In terms of empirical patterns, no immediately apparent trends appear in terms of consumer sovereignty provision. Nevertheless, what emerges from this study is that consumer sovereignty-related activities have, to a limited extent, become part of the repertoire of some regulatory bodies (especially when comparing these patterns with the more or less non-existent interest in consumer sovereignty-related tools that were apparent in more limited earlier studies over a decade ago; see Stirton and Lodge 2001). This might be seen as an outcome of learning that liberalization does not provide for actual consumer choice. Alternatively, it might represent the growing receptiveness to so-called behavioural insights into regulatory activities (or, possibly, both). In either case, this would lead regulators to be more interested in the conditions of choice. For example, the UK energy regulator, Ofgem, undertook such a behavioural study in the early 2010s and took coercive action to force companies to harmonize their tariff classes and to unify billing information in order to allow comparison. This followed a decade during which such 'interventionism' was seen as violating the spirit of market liberalization and where, mid-decade, the emphasis shifted towards encouraging firms to self-regulate. By 2010, neither of these two perspectives was seen to have worked and consumer sovereignty-related themes appeared on the agenda.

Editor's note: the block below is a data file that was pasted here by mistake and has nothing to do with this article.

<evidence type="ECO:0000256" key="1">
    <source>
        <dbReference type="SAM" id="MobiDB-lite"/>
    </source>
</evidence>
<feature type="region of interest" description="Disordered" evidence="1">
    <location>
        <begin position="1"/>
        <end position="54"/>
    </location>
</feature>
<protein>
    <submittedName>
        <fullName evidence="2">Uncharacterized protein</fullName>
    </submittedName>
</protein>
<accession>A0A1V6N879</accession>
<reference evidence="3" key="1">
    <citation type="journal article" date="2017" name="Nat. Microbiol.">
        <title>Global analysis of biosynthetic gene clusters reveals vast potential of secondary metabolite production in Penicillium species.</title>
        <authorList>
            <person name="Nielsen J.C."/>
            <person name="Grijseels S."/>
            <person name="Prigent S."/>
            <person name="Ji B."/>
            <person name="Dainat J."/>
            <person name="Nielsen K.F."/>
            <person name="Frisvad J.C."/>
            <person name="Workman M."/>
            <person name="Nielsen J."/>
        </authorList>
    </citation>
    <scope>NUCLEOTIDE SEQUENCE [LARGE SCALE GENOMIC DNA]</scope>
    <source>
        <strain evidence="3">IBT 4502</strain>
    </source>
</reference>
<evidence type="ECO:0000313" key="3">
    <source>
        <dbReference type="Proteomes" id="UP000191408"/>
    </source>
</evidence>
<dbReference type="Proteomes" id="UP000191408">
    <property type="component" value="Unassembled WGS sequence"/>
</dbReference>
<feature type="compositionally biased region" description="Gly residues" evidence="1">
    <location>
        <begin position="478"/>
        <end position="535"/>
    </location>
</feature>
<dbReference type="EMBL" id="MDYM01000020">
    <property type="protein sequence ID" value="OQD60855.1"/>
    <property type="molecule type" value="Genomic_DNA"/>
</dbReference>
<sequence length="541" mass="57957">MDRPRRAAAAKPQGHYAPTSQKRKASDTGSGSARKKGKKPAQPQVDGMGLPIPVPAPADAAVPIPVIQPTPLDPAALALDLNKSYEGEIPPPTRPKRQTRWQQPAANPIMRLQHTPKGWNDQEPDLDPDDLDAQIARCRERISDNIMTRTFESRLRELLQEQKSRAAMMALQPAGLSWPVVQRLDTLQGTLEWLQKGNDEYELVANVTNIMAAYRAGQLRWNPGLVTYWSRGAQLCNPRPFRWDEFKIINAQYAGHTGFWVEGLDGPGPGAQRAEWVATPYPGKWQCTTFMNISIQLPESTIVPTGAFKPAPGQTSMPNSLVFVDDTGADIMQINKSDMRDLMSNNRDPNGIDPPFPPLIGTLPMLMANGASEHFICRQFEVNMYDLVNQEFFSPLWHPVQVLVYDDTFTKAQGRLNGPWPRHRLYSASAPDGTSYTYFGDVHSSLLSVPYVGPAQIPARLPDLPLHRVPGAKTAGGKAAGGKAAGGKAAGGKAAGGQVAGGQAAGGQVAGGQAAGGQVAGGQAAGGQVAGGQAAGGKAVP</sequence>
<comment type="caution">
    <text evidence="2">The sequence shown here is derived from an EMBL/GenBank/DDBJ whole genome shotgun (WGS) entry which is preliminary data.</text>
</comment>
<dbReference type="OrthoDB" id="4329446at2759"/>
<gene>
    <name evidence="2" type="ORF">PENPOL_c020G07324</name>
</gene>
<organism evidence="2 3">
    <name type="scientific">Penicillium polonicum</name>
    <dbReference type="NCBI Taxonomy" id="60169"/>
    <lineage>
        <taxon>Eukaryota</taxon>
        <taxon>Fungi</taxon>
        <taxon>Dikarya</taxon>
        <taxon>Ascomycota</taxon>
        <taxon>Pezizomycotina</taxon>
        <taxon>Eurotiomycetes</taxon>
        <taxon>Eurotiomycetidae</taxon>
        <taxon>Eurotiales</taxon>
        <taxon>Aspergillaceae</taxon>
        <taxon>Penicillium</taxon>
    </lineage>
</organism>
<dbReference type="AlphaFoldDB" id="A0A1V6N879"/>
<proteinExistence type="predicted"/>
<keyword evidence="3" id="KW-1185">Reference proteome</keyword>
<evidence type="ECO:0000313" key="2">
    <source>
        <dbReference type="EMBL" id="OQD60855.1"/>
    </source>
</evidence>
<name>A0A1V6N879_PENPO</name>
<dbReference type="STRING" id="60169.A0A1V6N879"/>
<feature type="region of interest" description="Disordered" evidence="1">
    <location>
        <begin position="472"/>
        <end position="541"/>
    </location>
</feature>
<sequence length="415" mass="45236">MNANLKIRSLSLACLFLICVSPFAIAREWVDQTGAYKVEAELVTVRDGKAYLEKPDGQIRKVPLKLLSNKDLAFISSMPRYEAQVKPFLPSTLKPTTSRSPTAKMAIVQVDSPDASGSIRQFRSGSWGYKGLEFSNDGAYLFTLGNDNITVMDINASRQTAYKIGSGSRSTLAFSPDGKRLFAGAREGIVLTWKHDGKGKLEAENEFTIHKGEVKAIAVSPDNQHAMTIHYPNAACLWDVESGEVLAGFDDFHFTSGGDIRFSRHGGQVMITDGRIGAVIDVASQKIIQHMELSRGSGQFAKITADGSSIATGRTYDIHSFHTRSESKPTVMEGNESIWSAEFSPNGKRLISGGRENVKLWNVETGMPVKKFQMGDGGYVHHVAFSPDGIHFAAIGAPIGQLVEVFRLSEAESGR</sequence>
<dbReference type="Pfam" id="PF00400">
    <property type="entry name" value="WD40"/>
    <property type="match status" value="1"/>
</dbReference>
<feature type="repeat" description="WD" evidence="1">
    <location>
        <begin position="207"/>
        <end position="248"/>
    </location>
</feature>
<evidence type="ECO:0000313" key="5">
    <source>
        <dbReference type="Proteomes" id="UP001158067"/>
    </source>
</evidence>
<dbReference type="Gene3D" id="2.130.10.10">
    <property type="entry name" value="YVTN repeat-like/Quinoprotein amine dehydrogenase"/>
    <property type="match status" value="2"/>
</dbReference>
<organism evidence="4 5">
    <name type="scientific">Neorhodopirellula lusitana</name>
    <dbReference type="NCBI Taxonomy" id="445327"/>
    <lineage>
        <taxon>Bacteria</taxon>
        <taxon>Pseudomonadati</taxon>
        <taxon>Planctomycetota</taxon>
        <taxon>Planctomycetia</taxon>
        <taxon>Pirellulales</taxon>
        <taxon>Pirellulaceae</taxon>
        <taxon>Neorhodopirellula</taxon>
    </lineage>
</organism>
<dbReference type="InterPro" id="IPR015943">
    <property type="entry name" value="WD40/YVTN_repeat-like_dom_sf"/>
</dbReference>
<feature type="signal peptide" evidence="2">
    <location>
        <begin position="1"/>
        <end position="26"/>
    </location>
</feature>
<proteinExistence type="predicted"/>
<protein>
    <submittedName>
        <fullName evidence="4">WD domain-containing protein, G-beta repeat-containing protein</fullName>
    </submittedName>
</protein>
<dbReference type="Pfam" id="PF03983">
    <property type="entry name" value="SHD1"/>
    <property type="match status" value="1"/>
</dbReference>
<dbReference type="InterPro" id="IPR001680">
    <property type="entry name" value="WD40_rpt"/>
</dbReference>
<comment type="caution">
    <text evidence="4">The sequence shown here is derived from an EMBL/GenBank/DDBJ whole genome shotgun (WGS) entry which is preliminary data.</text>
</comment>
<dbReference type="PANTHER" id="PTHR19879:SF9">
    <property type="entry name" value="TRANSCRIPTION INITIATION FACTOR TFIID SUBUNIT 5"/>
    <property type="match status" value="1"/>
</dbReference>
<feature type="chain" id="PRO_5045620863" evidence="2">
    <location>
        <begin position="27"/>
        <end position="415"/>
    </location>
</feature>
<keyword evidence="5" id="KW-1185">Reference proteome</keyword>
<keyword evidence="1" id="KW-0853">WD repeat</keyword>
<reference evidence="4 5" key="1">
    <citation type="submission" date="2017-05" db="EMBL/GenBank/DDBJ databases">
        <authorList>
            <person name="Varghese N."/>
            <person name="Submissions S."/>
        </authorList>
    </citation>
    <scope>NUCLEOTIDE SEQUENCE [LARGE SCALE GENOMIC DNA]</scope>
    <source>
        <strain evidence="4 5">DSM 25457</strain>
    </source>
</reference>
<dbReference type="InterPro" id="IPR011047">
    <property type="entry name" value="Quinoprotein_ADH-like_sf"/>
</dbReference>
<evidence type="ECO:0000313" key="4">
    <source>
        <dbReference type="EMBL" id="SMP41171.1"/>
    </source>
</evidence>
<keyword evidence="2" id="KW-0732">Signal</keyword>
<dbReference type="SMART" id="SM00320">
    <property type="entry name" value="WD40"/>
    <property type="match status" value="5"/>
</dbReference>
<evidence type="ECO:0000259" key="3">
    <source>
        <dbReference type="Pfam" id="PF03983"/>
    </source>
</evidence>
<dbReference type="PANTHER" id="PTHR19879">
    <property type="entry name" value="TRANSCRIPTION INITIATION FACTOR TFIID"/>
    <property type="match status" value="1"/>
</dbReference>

However, consumer sovereignty has not become a dominant theme either. This limited finding might be surprising given the contemporary fascination with 'behavioural' approaches to choice (Thaler and Sunstein 2008). Regulators have not turned into instruments for providing a 'choice architecture' for key public services. Explaining such limited change may require a focus on political and industry pressures, which might be seen to prevent or hinder the emergence of a more extensive consumer-oriented agenda. The limited extent to which consumer sovereignty-related tools have been incorporated might also be explained by a reluctance of regulatory bodies to embrace such an agenda. After all, a reluctance by regulatory bodies to embrace consumer sovereignty says a lot about the political climate in which these bodies operate and about the distinct organizational self-understanding of these bodies. Economic regulators simply may not be interested in becoming the 'consumers' best friend'.